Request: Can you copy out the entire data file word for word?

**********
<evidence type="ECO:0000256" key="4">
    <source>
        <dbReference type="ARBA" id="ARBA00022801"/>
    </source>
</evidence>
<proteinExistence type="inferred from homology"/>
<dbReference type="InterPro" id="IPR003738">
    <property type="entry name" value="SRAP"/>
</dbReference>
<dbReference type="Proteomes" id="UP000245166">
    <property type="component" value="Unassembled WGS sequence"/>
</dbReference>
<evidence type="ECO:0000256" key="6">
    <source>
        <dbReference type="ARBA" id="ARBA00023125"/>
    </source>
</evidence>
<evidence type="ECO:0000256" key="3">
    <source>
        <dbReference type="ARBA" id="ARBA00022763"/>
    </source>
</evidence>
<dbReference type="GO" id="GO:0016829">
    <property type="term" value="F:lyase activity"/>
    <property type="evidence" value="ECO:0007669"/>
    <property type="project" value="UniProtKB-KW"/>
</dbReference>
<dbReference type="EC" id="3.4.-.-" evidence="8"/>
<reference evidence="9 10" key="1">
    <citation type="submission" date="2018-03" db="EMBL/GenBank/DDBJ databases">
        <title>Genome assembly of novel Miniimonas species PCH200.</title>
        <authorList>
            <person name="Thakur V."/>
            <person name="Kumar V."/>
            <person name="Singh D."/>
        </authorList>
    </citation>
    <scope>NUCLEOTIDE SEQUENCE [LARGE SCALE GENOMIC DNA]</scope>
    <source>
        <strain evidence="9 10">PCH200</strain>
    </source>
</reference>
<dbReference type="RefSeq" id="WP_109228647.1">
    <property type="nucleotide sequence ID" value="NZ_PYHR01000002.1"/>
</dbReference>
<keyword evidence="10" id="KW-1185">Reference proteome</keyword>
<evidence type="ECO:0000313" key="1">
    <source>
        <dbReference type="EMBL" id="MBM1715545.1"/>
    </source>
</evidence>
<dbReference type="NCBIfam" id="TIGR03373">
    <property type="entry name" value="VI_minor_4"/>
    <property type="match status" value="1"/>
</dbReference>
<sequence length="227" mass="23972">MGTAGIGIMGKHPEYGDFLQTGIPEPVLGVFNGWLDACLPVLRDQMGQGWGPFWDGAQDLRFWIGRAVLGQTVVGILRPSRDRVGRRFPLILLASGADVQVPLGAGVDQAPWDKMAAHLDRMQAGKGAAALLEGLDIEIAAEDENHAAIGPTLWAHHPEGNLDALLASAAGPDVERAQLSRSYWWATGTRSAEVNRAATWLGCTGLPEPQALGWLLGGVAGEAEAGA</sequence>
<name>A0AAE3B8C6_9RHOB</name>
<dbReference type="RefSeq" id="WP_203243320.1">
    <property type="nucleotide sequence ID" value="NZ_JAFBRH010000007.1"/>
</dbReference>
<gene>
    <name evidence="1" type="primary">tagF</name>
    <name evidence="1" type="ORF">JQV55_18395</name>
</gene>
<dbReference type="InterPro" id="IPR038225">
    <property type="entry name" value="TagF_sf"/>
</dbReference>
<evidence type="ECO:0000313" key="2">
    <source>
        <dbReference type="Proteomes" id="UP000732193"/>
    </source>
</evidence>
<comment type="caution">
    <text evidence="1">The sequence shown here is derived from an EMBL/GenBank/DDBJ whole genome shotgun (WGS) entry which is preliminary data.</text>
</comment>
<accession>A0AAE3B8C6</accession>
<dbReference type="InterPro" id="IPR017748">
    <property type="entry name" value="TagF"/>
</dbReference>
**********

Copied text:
<evidence type="ECO:0000256" key="4">
    <source>
        <dbReference type="ARBA" id="ARBA00022801"/>
    </source>
</evidence>
<proteinExistence type="inferred from homology"/>
<dbReference type="InterPro" id="IPR003738">
    <property type="entry name" value="SRAP"/>
</dbReference>
<dbReference type="Proteomes" id="UP000245166">
    <property type="component" value="Unassembled WGS sequence"/>
</dbReference>
<evidence type="ECO:0000256" key="6">
    <source>
        <dbReference type="ARBA" id="ARBA00023125"/>
    </source>
</evidence>
<evidence type="ECO:0000256" key="3">
    <source>
        <dbReference type="ARBA" id="ARBA00022763"/>
    </source>
</evidence>
<dbReference type="GO" id="GO:0016829">
    <property type="term" value="F:lyase activity"/>
    <property type="evidence" value="ECO:0007669"/>
    <property type="project" value="UniProtKB-KW"/>
</dbReference>
<dbReference type="EC" id="3.4.-.-" evidence="8"/>
<reference evidence="9 10" key="1">
    <citation type="submission" date="2018-03" db="EMBL/GenBank/DDBJ databases">
        <title>Genome assembly of novel Miniimonas species PCH200.</title>
        <authorList>
            <person name="Thakur V."/>
            <person name="Kumar V."/>
            <person name="Singh D."/>
        </authorList>
    </citation>
    <scope>NUCLEOTIDE SEQUENCE [LARGE SCALE GENOMIC DNA]</scope>
    <source>
        <strain evidence="9 10">PCH200</strain>
    </source>
</reference>
<dbReference type="RefSeq" id="WP_109228647.1">
    <property type="nucleotide sequence ID" value="NZ_PYHR01000002.1"/>
</dbReference>
<keyword evidence="10" id="KW-1185">Reference proteome</keyword>
<evidence type="ECO:0000313" key="1">
    <source>
        <dbReference type="EMBL" id="MBM1715545.1"/>
    </source>
</evidence>
<dbReference type="NCBIfam" id="TIGR03373">
    <property type="entry name" value="VI_minor_4"/>
    <property type="match status" value="1"/>
</dbReference>
<sequence length="227" mass="23972">MGTAGIGIMGKHPEYGDFLQTGIPEPVLGVFNGWLDACLPVLRDQMGQGWGPFWDGAQDLRFWIGRAVLGQTVVGILRPSRDRVGRRFPLILLASGADVQVPLGAGVDQAPWDKMAAHLDRMQAGKGAAALLEGLDIEIAAEDENHAAIGPTLWAHHPEGNLDALLASAAGPDVERAQLSRSYWWATGTRSAEVNRAATWLGCTGLPEPQALGWLLGGVAGEAEAGA</sequence>
<name>A0AAE3B8C6_9RHOB</name>
<dbReference type="RefSeq" id="WP_203243320.1">
    <property type="nucleotide sequence ID" value="NZ_JAFBRH010000007.1"/>
</dbReference>
<gene>
    <name evidence="1" type="primary">tagF</name>
    <name evidence="1" type="ORF">JQV55_18395</name>
</gene>
<dbReference type="InterPro" id="IPR038225">
    <property type="entry name" value="TagF_sf"/>
</dbReference>
<evidence type="ECO:0000313" key="2">
    <source>
        <dbReference type="Proteomes" id="UP000732193"/>
    </source>
</evidence>
<comment type="caution">
    <text evidence="1">The sequence shown here is derived from an EMBL/GenBank/DDBJ whole genome shotgun (WGS) entry which is preliminary data.</text>
</comment>
<accession>A0AAE3B8C6</accession>
<dbReference type="InterPro" id="IPR017748">
    <property type="entry name" value="TagF"/>
</dbReference>